Did you say you thought you owned that relationship?
If you post it they will come. That used to be the case, but not anymore. In their continuing effort to capture user attention and increase time spent online, the social media networks (particularly Facebook) have again altered their approach to what they’re pushing out on timelines.
Users who’ve established a relationship with you no longer see everything you publish. They likely see only content deemed relevant and engaging based on their profile, their likes, preferences, and friends. Write posts until your fingers bleed. There’s an increasing possibility those posts are no longer going to be seen unless the social media gatekeepers decide your message meshes with what keeps a user on the website. Did you say you thought you owned that relationship…?
Who really owns the relationship?
This must be – at least sort of – how Sisyphus felt pushing that giant rock up the hill, only to have the gods roll it back down. The more you post, the less of it makes it onto a feed. What’s the solution? Get out your checkbook. The visibility you used to get for free once you established a relationship with social media users now costs you money.
Those Facebook Likes and Follows no longer ensure your content gets seen – even by your most ardent fans. If you want that, you’ll pay to boost or promote content. Could it be the outliers who insisted that a Facebook Like really doesn’t mean much were right, after all?
Yes, and no
Facebook Likes are important. They register intent and potential engagement. Nevertheless, Facebook and the rest of the social media networks are circling around a valid point. So what if I said I like you? I’ll pass on your post if it isn’t about something that interests me.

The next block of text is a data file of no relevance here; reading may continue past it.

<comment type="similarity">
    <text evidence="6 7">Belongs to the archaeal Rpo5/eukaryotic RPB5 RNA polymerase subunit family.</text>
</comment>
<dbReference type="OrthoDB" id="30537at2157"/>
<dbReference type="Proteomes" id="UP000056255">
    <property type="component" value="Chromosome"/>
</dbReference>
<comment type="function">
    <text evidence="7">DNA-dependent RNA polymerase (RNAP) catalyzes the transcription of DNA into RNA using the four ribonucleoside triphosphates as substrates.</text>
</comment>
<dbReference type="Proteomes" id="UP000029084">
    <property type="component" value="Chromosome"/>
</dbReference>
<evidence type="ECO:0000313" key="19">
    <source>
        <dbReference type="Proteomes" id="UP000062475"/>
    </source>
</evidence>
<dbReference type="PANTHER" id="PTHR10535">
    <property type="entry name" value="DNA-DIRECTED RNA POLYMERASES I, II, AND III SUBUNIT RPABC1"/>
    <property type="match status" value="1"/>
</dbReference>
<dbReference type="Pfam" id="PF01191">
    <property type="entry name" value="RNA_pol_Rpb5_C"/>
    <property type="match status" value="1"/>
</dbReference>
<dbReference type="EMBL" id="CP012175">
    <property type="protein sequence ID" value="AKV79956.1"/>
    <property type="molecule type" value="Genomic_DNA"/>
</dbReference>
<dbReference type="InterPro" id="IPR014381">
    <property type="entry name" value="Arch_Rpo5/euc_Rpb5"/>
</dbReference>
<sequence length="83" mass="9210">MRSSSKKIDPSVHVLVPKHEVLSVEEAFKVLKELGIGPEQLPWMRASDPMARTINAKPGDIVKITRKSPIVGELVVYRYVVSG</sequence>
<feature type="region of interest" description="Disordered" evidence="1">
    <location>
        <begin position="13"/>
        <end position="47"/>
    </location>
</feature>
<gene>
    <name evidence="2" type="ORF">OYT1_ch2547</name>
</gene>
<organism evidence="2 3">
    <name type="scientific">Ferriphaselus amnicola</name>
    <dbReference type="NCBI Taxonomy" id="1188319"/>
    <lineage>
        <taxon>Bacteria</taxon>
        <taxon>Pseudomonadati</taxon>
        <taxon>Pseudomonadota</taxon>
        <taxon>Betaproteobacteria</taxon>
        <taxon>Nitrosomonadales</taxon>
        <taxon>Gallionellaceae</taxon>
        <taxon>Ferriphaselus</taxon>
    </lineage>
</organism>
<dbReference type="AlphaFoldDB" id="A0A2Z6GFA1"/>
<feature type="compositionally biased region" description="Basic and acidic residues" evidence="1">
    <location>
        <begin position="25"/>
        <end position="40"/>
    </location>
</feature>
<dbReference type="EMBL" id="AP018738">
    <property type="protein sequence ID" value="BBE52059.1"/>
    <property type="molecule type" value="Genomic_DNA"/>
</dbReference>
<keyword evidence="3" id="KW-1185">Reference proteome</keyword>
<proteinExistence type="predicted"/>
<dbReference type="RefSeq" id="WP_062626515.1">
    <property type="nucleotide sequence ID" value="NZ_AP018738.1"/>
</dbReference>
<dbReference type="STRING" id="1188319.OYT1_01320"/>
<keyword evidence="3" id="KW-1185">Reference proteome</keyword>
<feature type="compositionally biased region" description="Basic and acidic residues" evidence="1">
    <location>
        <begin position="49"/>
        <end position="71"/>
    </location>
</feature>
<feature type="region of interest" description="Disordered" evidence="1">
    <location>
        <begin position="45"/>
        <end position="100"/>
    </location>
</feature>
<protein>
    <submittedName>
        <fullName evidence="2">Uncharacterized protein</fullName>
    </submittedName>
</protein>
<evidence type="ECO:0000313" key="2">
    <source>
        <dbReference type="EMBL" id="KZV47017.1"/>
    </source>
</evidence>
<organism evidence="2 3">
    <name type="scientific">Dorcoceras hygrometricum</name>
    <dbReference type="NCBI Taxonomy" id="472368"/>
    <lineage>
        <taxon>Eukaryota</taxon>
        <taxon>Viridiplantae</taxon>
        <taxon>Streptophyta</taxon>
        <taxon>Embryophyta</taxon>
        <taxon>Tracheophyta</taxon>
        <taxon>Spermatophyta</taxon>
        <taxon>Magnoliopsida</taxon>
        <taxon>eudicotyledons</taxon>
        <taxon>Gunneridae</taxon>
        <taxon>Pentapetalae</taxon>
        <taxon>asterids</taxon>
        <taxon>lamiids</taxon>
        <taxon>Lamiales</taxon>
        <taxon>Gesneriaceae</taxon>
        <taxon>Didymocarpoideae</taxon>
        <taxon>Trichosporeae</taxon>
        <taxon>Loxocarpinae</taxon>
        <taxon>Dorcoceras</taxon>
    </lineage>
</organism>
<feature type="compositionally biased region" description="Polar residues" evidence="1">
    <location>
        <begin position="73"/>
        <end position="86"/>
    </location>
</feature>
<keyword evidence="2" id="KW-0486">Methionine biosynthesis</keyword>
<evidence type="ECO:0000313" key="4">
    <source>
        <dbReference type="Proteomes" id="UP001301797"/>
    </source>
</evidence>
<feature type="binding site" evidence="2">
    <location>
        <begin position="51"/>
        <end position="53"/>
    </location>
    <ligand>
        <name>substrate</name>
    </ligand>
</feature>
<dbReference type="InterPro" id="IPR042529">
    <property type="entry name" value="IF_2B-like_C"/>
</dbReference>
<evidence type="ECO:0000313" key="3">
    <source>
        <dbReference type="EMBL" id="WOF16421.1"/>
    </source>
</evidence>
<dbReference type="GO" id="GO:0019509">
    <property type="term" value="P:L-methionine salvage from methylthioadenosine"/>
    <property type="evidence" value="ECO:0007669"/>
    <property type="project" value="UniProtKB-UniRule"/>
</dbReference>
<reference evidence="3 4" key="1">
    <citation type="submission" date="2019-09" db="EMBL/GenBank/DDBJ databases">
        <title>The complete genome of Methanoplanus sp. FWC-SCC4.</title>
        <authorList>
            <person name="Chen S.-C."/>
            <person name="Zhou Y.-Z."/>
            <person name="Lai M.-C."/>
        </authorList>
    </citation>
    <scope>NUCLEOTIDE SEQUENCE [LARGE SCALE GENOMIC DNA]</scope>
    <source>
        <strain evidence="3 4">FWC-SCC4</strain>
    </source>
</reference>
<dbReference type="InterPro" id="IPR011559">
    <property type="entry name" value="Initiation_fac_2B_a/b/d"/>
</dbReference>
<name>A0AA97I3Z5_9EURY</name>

They’re just not that into you
Not so fast, Chicken Little. The sky isn’t necessarily falling. It may be frustrating, but maybe Facebook et al is on to something, here. Maybe it really is about quality, rather than quantity.
The data points that Facebook has amassed for its users is mind-boggling. Social media sites may soon be more adept at predicting user behavior than spouses. It’s possible that Facebook was actually doing you a favor when they elected not to show your latest post to all of your followers.
Based on what they know about those followers, perhaps what you had to say isn’t something some of those users wanted to hear. It’ll take more than a spoonful of sugar to make that medicine go down – but it doesn’t mean it’s not true. What it does mean is that it’s now more important than ever to significantly deepen the relationships you have with your followers on social media.
The real worth of a Like
It hasn’t been “push” since the days of radio and television commercials. Today, it’s all about interactive. And, if you’re nodding affirmatively about that, you’ve also got to concede that social media posts are dangerously drifting across the digital median line and back into being “push.”
Does that make Facebook’s decision not to share your post akin to the rumble strip that warns you you’re about to drive off the road?
Hopefully, it wakes you up. It reminds you that you have a responsibility to go beyond initiating the relationship with a user. You have to develop it by interacting with them. You’ll learn what they like, uncover their preferences, and even find out who their friends are.
This can only happen if you step up your game, move past just posting, and start using all those other social media functionalities. You know, like mentions, comments, reposts, and direct replies. The stuff Facebook’s been tracking for quite some time now. If you want Facebook and other social media sites to keep giving you the free access to your followers you’ve come to know and love, you’ve got to prove those followers don’t just like you – you must demonstrate they actually want to hear what you have to say.
Whether you call it organic or relevancy, algorithms are pushing us and the content we create in the same direction. A vague social media relationship is no longer enough to give you access to users. The gatekeepers now expect you to show you’ve earned the right to talk to their users. Otherwise, it’s time to get out your checkbook.